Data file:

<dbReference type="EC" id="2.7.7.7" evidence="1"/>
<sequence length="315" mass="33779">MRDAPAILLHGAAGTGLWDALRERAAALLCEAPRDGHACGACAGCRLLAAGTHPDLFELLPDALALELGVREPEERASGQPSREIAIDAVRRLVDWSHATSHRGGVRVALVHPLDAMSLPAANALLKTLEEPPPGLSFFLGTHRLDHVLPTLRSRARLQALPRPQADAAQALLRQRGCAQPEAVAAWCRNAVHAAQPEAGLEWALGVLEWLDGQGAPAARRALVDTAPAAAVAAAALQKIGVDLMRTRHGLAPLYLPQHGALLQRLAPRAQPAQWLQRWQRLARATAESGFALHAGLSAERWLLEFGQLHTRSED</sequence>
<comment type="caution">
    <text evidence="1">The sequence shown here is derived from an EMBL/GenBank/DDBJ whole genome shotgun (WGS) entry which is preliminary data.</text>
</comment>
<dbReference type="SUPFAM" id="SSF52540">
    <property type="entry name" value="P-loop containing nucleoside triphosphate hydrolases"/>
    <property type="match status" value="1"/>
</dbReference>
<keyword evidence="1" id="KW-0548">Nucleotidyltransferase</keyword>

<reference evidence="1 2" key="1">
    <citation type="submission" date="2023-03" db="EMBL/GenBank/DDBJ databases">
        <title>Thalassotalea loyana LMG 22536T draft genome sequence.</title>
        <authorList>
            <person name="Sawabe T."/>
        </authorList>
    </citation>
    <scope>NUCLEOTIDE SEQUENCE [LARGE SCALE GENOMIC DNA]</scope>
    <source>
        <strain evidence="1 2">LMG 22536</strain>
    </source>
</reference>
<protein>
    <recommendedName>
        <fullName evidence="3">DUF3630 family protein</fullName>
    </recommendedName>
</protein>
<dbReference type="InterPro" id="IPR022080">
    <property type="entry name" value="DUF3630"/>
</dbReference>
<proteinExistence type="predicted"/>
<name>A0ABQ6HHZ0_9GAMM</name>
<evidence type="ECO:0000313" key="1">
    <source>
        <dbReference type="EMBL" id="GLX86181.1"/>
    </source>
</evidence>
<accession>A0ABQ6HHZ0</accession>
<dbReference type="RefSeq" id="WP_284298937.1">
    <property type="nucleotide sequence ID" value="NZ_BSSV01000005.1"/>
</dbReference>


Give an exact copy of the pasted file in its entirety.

<dbReference type="EC" id="2.7.7.7" evidence="1"/>
<sequence length="315" mass="33779">MRDAPAILLHGAAGTGLWDALRERAAALLCEAPRDGHACGACAGCRLLAAGTHPDLFELLPDALALELGVREPEERASGQPSREIAIDAVRRLVDWSHATSHRGGVRVALVHPLDAMSLPAANALLKTLEEPPPGLSFFLGTHRLDHVLPTLRSRARLQALPRPQADAAQALLRQRGCAQPEAVAAWCRNAVHAAQPEAGLEWALGVLEWLDGQGAPAARRALVDTAPAAAVAAAALQKIGVDLMRTRHGLAPLYLPQHGALLQRLAPRAQPAQWLQRWQRLARATAESGFALHAGLSAERWLLEFGQLHTRSED</sequence>
<comment type="caution">
    <text evidence="1">The sequence shown here is derived from an EMBL/GenBank/DDBJ whole genome shotgun (WGS) entry which is preliminary data.</text>
</comment>
<dbReference type="SUPFAM" id="SSF52540">
    <property type="entry name" value="P-loop containing nucleoside triphosphate hydrolases"/>
    <property type="match status" value="1"/>
</dbReference>
<keyword evidence="1" id="KW-0548">Nucleotidyltransferase</keyword>

<reference evidence="1 2" key="1">
    <citation type="submission" date="2023-03" db="EMBL/GenBank/DDBJ databases">
        <title>Thalassotalea loyana LMG 22536T draft genome sequence.</title>
        <authorList>
            <person name="Sawabe T."/>
        </authorList>
    </citation>
    <scope>NUCLEOTIDE SEQUENCE [LARGE SCALE GENOMIC DNA]</scope>
    <source>
        <strain evidence="1 2">LMG 22536</strain>
    </source>
</reference>
<protein>
    <recommendedName>
        <fullName evidence="3">DUF3630 family protein</fullName>
    </recommendedName>
</protein>
<dbReference type="InterPro" id="IPR022080">
    <property type="entry name" value="DUF3630"/>
</dbReference>
<proteinExistence type="predicted"/>
<name>A0ABQ6HHZ0_9GAMM</name>
<evidence type="ECO:0000313" key="1">
    <source>
        <dbReference type="EMBL" id="GLX86181.1"/>
    </source>
</evidence>
<accession>A0ABQ6HHZ0</accession>
<dbReference type="RefSeq" id="WP_284298937.1">
    <property type="nucleotide sequence ID" value="NZ_BSSV01000005.1"/>
</dbReference>